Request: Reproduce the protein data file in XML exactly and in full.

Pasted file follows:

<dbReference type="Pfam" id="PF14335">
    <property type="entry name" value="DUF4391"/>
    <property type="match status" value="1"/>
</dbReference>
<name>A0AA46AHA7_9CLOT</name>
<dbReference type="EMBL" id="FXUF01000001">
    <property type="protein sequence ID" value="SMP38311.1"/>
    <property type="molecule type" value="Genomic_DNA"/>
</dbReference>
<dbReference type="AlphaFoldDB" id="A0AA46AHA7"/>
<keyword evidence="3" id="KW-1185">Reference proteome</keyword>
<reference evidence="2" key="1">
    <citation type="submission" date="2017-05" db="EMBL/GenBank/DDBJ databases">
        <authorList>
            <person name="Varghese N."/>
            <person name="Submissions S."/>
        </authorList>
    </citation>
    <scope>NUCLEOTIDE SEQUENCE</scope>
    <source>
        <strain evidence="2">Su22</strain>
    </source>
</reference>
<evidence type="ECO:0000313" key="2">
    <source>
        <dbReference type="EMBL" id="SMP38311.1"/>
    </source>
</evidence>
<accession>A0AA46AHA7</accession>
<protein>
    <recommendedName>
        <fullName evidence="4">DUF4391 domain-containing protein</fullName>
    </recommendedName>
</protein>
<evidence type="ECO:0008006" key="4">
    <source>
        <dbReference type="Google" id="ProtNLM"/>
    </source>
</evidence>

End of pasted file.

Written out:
<dbReference type="Pfam" id="PF14335">
    <property type="entry name" value="DUF4391"/>
    <property type="match status" value="1"/>
</dbReference>
<name>A0AA46AHA7_9CLOT</name>
<dbReference type="EMBL" id="FXUF01000001">
    <property type="protein sequence ID" value="SMP38311.1"/>
    <property type="molecule type" value="Genomic_DNA"/>
</dbReference>
<dbReference type="AlphaFoldDB" id="A0AA46AHA7"/>
<keyword evidence="3" id="KW-1185">Reference proteome</keyword>
<reference evidence="2" key="1">
    <citation type="submission" date="2017-05" db="EMBL/GenBank/DDBJ databases">
        <authorList>
            <person name="Varghese N."/>
            <person name="Submissions S."/>
        </authorList>
    </citation>
    <scope>NUCLEOTIDE SEQUENCE</scope>
    <source>
        <strain evidence="2">Su22</strain>
    </source>
</reference>
<evidence type="ECO:0000313" key="2">
    <source>
        <dbReference type="EMBL" id="SMP38311.1"/>
    </source>
</evidence>
<accession>A0AA46AHA7</accession>
<protein>
    <recommendedName>
        <fullName evidence="4">DUF4391 domain-containing protein</fullName>
    </recommendedName>
</protein>
<evidence type="ECO:0008006" key="4">
    <source>
        <dbReference type="Google" id="ProtNLM"/>
    </source>
</evidence>